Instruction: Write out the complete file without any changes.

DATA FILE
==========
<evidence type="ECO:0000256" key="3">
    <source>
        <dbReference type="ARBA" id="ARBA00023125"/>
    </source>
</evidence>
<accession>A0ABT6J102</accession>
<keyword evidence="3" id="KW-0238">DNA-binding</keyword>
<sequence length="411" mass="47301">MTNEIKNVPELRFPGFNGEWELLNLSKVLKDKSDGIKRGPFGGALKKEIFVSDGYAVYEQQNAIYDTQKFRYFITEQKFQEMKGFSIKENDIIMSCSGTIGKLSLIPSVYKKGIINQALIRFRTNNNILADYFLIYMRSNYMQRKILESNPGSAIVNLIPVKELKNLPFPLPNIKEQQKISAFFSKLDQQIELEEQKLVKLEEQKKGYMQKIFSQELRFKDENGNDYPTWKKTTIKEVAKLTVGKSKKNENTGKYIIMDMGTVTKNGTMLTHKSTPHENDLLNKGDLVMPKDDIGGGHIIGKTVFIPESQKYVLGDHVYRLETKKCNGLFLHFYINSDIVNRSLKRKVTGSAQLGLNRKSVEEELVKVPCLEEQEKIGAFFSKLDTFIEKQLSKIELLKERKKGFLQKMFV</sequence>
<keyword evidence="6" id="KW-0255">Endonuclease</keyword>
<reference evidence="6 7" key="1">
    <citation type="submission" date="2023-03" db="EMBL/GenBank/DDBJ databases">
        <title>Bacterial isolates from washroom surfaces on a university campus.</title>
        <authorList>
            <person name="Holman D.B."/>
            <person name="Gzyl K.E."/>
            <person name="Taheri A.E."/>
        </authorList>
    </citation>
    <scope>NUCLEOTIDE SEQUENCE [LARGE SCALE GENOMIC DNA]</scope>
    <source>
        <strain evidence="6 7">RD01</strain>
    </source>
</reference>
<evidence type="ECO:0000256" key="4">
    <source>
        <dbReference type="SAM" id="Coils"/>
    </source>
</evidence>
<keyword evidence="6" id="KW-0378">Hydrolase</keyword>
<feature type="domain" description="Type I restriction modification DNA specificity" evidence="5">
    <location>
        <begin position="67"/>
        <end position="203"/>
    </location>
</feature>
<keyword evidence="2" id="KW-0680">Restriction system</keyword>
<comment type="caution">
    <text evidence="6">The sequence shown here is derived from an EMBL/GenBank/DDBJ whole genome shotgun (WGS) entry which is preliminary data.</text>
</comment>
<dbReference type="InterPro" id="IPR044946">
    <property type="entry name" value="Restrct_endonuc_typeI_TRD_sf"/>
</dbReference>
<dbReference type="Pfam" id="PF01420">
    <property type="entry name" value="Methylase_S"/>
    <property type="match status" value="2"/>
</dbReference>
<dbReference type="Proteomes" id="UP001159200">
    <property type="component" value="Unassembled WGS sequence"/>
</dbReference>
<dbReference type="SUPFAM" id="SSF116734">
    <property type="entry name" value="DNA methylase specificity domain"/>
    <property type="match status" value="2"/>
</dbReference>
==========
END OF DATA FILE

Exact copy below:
<evidence type="ECO:0000256" key="3">
    <source>
        <dbReference type="ARBA" id="ARBA00023125"/>
    </source>
</evidence>
<accession>A0ABT6J102</accession>
<keyword evidence="3" id="KW-0238">DNA-binding</keyword>
<sequence length="411" mass="47301">MTNEIKNVPELRFPGFNGEWELLNLSKVLKDKSDGIKRGPFGGALKKEIFVSDGYAVYEQQNAIYDTQKFRYFITEQKFQEMKGFSIKENDIIMSCSGTIGKLSLIPSVYKKGIINQALIRFRTNNNILADYFLIYMRSNYMQRKILESNPGSAIVNLIPVKELKNLPFPLPNIKEQQKISAFFSKLDQQIELEEQKLVKLEEQKKGYMQKIFSQELRFKDENGNDYPTWKKTTIKEVAKLTVGKSKKNENTGKYIIMDMGTVTKNGTMLTHKSTPHENDLLNKGDLVMPKDDIGGGHIIGKTVFIPESQKYVLGDHVYRLETKKCNGLFLHFYINSDIVNRSLKRKVTGSAQLGLNRKSVEEELVKVPCLEEQEKIGAFFSKLDTFIEKQLSKIELLKERKKGFLQKMFV</sequence>
<keyword evidence="6" id="KW-0255">Endonuclease</keyword>
<reference evidence="6 7" key="1">
    <citation type="submission" date="2023-03" db="EMBL/GenBank/DDBJ databases">
        <title>Bacterial isolates from washroom surfaces on a university campus.</title>
        <authorList>
            <person name="Holman D.B."/>
            <person name="Gzyl K.E."/>
            <person name="Taheri A.E."/>
        </authorList>
    </citation>
    <scope>NUCLEOTIDE SEQUENCE [LARGE SCALE GENOMIC DNA]</scope>
    <source>
        <strain evidence="6 7">RD01</strain>
    </source>
</reference>
<evidence type="ECO:0000256" key="4">
    <source>
        <dbReference type="SAM" id="Coils"/>
    </source>
</evidence>
<keyword evidence="6" id="KW-0378">Hydrolase</keyword>
<feature type="domain" description="Type I restriction modification DNA specificity" evidence="5">
    <location>
        <begin position="67"/>
        <end position="203"/>
    </location>
</feature>
<keyword evidence="2" id="KW-0680">Restriction system</keyword>
<comment type="caution">
    <text evidence="6">The sequence shown here is derived from an EMBL/GenBank/DDBJ whole genome shotgun (WGS) entry which is preliminary data.</text>
</comment>
<dbReference type="InterPro" id="IPR044946">
    <property type="entry name" value="Restrct_endonuc_typeI_TRD_sf"/>
</dbReference>
<dbReference type="Pfam" id="PF01420">
    <property type="entry name" value="Methylase_S"/>
    <property type="match status" value="2"/>
</dbReference>
<dbReference type="Proteomes" id="UP001159200">
    <property type="component" value="Unassembled WGS sequence"/>
</dbReference>
<dbReference type="SUPFAM" id="SSF116734">
    <property type="entry name" value="DNA methylase specificity domain"/>
    <property type="match status" value="2"/>
</dbReference>